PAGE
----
Fragrant Pleasures: 319 posts

Essays on scented pleasures: collecting and enjoying fragrance, building perfume wardrobe, growing aromatic plants and more.

Recommend Me a Perfume : August

Bois de Jasmin will return on Monday. Today we have our “Recommend Me a Perfume” thread. You can use this space to ask any questions about perfume, including fragrance recommendations. If you’ve asked for a recommendation before, please let us know how your search went and what you’ve discovered.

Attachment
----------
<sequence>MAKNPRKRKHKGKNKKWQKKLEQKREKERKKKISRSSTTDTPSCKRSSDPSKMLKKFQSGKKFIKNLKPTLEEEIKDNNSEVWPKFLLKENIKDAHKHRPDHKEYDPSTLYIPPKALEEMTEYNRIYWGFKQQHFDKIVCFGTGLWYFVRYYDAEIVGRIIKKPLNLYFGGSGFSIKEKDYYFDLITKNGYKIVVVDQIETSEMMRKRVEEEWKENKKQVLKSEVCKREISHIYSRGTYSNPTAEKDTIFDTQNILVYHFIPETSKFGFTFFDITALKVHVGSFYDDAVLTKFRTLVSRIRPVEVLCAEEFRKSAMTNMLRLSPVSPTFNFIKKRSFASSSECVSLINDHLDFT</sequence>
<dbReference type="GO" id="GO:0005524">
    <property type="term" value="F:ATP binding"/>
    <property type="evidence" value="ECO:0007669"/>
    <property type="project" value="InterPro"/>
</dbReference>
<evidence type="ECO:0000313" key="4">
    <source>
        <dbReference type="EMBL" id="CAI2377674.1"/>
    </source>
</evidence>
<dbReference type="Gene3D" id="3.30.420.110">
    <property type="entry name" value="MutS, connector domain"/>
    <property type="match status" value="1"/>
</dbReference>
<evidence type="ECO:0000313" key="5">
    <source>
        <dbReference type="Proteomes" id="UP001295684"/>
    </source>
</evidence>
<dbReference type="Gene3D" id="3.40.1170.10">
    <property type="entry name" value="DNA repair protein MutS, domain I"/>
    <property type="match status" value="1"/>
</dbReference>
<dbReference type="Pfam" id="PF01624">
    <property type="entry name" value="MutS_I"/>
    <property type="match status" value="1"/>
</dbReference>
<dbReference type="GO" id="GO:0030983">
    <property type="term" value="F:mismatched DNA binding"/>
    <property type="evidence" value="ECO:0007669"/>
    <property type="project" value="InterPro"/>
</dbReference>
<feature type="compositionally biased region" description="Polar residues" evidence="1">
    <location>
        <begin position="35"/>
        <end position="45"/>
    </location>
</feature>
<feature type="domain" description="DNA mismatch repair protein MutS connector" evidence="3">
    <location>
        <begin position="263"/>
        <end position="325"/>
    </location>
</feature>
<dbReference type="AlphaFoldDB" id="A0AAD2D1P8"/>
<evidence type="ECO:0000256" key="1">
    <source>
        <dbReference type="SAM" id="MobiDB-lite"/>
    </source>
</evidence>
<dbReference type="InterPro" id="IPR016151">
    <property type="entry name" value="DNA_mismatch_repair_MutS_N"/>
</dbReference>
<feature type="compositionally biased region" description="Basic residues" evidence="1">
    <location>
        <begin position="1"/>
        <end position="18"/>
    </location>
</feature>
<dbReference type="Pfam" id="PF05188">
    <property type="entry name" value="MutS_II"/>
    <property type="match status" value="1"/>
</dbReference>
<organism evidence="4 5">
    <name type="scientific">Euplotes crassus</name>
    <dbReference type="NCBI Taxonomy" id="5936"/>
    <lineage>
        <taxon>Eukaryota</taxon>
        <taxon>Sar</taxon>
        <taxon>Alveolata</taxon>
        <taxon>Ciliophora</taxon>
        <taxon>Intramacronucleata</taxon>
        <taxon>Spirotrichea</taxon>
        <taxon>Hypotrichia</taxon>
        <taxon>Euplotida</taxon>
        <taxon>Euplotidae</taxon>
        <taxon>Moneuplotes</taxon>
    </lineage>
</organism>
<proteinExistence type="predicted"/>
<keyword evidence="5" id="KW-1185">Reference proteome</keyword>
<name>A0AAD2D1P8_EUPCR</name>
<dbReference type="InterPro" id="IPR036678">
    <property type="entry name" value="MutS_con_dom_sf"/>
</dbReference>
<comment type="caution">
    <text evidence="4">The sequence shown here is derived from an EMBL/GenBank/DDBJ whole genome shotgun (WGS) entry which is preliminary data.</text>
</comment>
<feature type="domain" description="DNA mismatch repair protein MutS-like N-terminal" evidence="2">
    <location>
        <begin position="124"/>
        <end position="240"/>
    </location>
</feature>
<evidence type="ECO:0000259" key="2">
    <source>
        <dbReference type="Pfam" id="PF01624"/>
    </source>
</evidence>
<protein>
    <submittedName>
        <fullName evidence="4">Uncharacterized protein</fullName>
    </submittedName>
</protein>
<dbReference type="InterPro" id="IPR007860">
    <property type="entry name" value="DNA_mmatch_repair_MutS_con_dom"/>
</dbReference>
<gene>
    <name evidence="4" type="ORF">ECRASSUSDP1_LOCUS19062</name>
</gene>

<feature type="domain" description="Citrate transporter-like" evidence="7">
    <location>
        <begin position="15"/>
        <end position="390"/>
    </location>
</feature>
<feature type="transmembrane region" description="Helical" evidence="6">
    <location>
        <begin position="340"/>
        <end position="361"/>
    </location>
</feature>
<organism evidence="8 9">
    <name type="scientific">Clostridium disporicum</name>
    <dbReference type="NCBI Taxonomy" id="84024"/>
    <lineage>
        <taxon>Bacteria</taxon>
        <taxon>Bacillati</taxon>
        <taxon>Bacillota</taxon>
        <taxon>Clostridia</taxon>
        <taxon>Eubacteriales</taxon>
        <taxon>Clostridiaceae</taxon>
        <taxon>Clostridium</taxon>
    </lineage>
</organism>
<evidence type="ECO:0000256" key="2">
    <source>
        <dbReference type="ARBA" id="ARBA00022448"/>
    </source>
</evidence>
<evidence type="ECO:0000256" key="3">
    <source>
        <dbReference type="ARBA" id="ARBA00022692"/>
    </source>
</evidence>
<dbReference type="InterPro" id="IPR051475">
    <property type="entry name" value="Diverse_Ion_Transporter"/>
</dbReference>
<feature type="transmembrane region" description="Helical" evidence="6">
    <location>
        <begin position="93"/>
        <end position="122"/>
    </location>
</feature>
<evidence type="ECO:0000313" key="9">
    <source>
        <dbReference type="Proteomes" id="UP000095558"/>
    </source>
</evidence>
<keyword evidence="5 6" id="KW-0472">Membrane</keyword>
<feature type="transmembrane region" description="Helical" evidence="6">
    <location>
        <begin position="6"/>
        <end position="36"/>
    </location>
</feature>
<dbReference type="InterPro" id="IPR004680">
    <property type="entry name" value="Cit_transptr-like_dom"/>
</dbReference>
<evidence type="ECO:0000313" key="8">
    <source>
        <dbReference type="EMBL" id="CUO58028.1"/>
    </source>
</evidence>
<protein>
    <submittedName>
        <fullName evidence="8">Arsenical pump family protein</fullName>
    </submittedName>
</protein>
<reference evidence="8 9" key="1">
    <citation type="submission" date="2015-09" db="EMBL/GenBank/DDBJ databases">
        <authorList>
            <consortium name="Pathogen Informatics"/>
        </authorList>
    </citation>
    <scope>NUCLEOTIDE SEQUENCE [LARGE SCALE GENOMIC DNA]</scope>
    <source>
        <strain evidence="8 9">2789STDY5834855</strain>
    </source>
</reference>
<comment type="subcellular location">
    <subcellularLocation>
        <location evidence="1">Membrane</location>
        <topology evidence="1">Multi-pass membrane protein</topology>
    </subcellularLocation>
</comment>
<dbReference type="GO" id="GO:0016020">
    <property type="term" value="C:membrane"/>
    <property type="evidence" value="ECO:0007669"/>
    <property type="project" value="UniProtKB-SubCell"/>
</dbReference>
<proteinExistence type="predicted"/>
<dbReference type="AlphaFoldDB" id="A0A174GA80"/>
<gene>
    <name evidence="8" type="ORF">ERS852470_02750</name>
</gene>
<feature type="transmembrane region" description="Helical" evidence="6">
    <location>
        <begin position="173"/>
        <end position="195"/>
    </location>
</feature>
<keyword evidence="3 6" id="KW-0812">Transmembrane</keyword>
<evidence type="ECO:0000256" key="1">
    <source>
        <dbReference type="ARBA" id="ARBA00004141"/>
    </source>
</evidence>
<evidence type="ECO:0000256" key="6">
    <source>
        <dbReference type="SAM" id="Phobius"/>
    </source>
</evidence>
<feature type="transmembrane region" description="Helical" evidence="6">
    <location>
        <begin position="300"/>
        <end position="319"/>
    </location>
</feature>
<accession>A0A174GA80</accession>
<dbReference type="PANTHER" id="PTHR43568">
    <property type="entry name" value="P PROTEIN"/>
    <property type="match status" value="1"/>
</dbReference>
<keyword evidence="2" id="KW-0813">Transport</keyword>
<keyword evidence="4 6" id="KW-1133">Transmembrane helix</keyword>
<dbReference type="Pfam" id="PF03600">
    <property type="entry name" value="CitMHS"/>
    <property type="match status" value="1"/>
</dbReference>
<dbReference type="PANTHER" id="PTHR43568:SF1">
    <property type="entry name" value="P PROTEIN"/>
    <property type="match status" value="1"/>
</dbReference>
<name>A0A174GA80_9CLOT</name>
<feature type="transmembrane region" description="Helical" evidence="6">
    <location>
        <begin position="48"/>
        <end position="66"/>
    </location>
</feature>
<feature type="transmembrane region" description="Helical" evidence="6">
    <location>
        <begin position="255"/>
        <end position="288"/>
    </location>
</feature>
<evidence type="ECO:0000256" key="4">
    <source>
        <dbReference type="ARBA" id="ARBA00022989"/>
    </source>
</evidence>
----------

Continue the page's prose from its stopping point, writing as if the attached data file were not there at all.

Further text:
poppies olives

How does it work:

1. Please post your requests or questions as comments here. You can also use this space to ask any fragrance related questions. To receive recommendations that are better tailored to your tastes, you can include details on what you like and don’t like, your signature perfumes, and your budget. And please let us know what you end up sampling.

2. Then please check the thread to see if there are other requests you can answer. Your responses are really valuable for navigating the big and sometimes confusing world of perfume, so let’s help each other!

To make this thread easier to read, when you reply to someone, please click on the blue “reply” link under their comment.

Photography by Bois de Jasmin, Sicily

When Every Buy is Blind Buy